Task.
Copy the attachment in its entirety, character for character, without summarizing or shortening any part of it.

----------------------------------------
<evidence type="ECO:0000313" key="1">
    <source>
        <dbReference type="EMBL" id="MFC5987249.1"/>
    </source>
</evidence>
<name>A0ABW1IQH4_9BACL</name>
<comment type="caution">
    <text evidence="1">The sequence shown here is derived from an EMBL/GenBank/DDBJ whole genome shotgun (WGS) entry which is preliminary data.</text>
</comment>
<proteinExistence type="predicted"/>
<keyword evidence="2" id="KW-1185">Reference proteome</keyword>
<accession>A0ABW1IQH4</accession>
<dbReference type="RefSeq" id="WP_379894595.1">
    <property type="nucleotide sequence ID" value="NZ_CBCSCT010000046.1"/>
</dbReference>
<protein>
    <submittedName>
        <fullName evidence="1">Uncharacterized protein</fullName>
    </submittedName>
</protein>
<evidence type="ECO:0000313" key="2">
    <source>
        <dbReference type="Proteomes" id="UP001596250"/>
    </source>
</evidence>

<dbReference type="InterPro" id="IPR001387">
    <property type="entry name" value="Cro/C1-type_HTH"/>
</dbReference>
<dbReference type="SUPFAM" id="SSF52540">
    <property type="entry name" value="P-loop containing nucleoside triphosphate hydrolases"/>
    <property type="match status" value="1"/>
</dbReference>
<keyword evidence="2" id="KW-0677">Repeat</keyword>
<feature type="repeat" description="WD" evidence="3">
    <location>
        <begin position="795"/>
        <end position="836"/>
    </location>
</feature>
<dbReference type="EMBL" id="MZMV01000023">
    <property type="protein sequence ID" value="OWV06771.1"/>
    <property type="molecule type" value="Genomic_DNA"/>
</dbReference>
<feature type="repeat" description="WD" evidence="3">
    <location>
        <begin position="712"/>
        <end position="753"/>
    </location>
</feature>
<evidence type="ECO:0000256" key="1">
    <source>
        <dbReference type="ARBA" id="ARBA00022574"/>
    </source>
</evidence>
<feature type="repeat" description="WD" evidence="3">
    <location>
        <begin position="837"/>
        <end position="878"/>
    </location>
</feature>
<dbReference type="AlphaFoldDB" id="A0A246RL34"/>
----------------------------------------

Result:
<evidence type="ECO:0000313" key="1">
    <source>
        <dbReference type="EMBL" id="MFC5987249.1"/>
    </source>
</evidence>
<name>A0ABW1IQH4_9BACL</name>
<comment type="caution">
    <text evidence="1">The sequence shown here is derived from an EMBL/GenBank/DDBJ whole genome shotgun (WGS) entry which is preliminary data.</text>
</comment>
<proteinExistence type="predicted"/>
<keyword evidence="2" id="KW-1185">Reference proteome</keyword>
<accession>A0ABW1IQH4</accession>
<dbReference type="RefSeq" id="WP_379894595.1">
    <property type="nucleotide sequence ID" value="NZ_CBCSCT010000046.1"/>
</dbReference>
<protein>
    <submittedName>
        <fullName evidence="1">Uncharacterized protein</fullName>
    </submittedName>
</protein>
<evidence type="ECO:0000313" key="2">
    <source>
        <dbReference type="Proteomes" id="UP001596250"/>
    </source>
</evidence>

<dbReference type="InterPro" id="IPR001387">
    <property type="entry name" value="Cro/C1-type_HTH"/>
</dbReference>
<dbReference type="SUPFAM" id="SSF52540">
    <property type="entry name" value="P-loop containing nucleoside triphosphate hydrolases"/>
    <property type="match status" value="1"/>
</dbReference>
<keyword evidence="2" id="KW-0677">Repeat</keyword>
<feature type="repeat" description="WD" evidence="3">
    <location>
        <begin position="795"/>
        <end position="836"/>
    </location>
</feature>
<dbReference type="EMBL" id="MZMV01000023">
    <property type="protein sequence ID" value="OWV06771.1"/>
    <property type="molecule type" value="Genomic_DNA"/>
</dbReference>
<feature type="repeat" description="WD" evidence="3">
    <location>
        <begin position="712"/>
        <end position="753"/>
    </location>
</feature>
<evidence type="ECO:0000256" key="1">
    <source>
        <dbReference type="ARBA" id="ARBA00022574"/>
    </source>
</evidence>
<feature type="repeat" description="WD" evidence="3">
    <location>
        <begin position="837"/>
        <end position="878"/>
    </location>
</feature>
<dbReference type="AlphaFoldDB" id="A0A246RL34"/>